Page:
You need an operation. It may be elective, like a new nose, a procedure your insurer doesn't think you need but you want, like a new knee, or a medical necessity like a kidney transplant. Wallet in hand, the world is your oyster. But efficiently finding the best place to buy that oyster is hellishly difficult, not least because different countries have different languages.
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Archimedicx, a U.S.-based startup that does R&D in Israel, invented a search engine to find you the best place (within its database) to solve your medical issue.
Available in nine languages (the default will always be the country's local language), users don’t need to log in. They just go to the archimedicx.com site, where the first field simply asks what's wrong – "Enter your medical condition or required procedure."
As you start typing in your problem, the software will suggest solutions. Typing in "hi" for instance will bring up a smart list of possibilities, starting with "partial hip replacement".
You choose the solution that describes your problem, if it's there. The site then opens a page where you enter a list of parameters, including the tolerable price range, the earliest availability, the location of the hospital (from worldwide to specific), your age and the language you speak. Clicking on "More filters" merely adds "food options," an intriguing choice for the kashrut adherents among us.
Assuming your problem is one of the 200 (so far) that the site recognizes and can handle, so far, the software will produce the solutions for you based on your choices from a database of over 1,800 clinical centers, including over 300 hospitals, around the world. The company hopes to have some 1,000 hospitals in six months' time.
The database, says the company, is being developed by a team sitting in Belgium.
The output of possible venues for your procedure will cite putative cost, waiting time, and helpfully lists accreditations.
The need for a convenient comparison tool is acute. Worldwide medical tourism market is huge and has been growing like a weed – by as much as 25% a year, says Archimedicx, which was founded by Moni Milchman. The company also says that 56% of surfers for medical information in the United States (in 2014) for information about hospitals and other medical facilities.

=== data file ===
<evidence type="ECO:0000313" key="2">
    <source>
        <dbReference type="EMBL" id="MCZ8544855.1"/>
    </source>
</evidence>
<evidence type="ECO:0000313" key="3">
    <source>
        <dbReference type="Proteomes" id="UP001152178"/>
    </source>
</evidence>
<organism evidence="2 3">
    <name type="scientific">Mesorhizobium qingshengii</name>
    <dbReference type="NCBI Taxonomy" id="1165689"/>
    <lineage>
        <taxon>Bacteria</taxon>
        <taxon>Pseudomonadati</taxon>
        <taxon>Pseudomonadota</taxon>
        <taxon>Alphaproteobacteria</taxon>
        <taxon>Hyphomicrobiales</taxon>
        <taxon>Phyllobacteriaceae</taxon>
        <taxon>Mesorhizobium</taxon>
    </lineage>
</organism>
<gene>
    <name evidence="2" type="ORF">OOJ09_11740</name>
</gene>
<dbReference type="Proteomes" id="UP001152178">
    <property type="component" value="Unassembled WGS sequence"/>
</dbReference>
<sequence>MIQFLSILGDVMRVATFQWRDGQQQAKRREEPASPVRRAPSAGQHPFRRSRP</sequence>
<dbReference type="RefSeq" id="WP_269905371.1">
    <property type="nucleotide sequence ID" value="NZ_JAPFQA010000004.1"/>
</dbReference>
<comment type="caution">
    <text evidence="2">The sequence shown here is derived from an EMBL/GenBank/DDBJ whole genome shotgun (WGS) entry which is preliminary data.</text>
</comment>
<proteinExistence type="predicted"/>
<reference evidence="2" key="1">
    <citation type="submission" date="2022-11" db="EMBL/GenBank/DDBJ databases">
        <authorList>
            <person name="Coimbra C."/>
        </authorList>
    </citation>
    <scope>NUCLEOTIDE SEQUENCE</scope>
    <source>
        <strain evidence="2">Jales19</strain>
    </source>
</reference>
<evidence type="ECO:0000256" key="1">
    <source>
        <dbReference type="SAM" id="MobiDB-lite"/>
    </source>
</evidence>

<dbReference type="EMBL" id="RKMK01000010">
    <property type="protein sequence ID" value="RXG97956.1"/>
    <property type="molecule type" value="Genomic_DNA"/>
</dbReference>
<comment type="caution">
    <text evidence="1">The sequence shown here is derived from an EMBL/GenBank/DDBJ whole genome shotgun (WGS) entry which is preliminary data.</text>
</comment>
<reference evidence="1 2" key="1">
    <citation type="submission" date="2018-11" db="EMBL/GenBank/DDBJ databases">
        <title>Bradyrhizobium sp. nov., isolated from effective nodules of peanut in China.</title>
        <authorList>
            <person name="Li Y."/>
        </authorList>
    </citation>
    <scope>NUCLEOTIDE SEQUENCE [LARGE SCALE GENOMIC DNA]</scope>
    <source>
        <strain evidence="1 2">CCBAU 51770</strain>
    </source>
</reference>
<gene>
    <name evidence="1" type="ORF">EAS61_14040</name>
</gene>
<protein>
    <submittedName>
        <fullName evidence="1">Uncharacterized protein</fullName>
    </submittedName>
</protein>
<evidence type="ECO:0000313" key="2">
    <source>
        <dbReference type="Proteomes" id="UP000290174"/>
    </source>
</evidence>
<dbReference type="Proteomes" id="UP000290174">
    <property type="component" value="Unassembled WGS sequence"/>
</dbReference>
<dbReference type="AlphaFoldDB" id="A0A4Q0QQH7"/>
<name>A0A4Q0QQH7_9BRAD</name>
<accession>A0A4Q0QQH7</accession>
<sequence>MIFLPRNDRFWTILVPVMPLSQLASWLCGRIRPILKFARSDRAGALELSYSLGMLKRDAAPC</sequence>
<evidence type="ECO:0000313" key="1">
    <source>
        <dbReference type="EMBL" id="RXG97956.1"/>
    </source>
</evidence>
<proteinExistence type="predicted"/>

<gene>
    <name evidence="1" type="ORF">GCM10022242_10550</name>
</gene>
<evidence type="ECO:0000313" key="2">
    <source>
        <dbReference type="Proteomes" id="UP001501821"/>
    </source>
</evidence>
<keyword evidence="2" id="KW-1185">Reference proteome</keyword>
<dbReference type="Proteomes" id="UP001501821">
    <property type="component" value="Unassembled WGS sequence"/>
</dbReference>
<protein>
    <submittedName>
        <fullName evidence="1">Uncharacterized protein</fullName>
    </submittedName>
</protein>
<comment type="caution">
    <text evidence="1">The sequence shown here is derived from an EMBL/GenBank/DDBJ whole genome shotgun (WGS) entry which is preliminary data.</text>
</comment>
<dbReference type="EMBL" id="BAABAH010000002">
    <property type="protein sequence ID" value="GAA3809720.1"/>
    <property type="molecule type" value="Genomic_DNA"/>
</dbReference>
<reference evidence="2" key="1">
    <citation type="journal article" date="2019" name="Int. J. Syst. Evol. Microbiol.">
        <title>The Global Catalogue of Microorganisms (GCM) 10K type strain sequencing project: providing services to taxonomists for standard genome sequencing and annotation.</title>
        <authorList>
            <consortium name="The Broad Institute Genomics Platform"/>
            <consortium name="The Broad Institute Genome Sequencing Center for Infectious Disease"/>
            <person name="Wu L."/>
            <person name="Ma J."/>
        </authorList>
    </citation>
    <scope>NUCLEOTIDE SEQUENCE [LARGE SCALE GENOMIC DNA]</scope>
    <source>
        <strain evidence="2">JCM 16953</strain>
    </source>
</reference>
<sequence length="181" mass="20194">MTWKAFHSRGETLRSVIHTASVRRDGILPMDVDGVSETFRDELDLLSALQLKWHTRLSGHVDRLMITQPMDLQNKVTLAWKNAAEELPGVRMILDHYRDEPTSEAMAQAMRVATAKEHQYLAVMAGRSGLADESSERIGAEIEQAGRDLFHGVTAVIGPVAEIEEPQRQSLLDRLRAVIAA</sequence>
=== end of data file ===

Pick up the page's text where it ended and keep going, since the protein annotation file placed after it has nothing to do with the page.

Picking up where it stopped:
How reliable is the company's output? Its methodology is certified by HIMSS Europe, a subsidiary of HIMSS International, a global, nonprofit promoting on better health through information technology, Archimedicx says.
Israel is both a target for medical tourism, and a source. With its advanced facilities and technology, Israel is a popular venue for fertilization treatments, and Israelis travel overseas for certain surgeries not available in Israel. Since Israel has the kind of universal coverage that Barack Obama dreamed of bringing to America, Israelis might be reluctant to cover an operation abroad out of pocket, though. (It also bears airing one potential risk involved in medical tourism – the possibility of winding up undergoing unnecessary, or unhelpful, procedures.)
A few caveats. Archimedicx's product is automated and hence unbiased – but it's essentially a search engine for people with means who can afford to indulge in medical tourism. Good luck going to your insurer and persuading it to cover discount bodily enhancements or removals in another country that happens to have gorgeous beaches too.
Also, many of these best-of-breed hospitals are in the United States, so this site is keenly relevant to the rest of the world but perhaps less so to them. However, as Americans (still) don't have universal health coverage and some do wind up seeking cheaper alternatives abroad, the site remains relevant to them too.
Which brings us to a third caveat – who pays. The service is free of charge for patients, with the exception of the United States.
Due to local regulation, American patients using Archimedicx pay fees. However, under arrangements reached between Archimedicx and hospitals, the company claims, American patients get a good deal: their payment to the hospital is discounted versus the amount they'd have paid if they'd reached the hospital directly.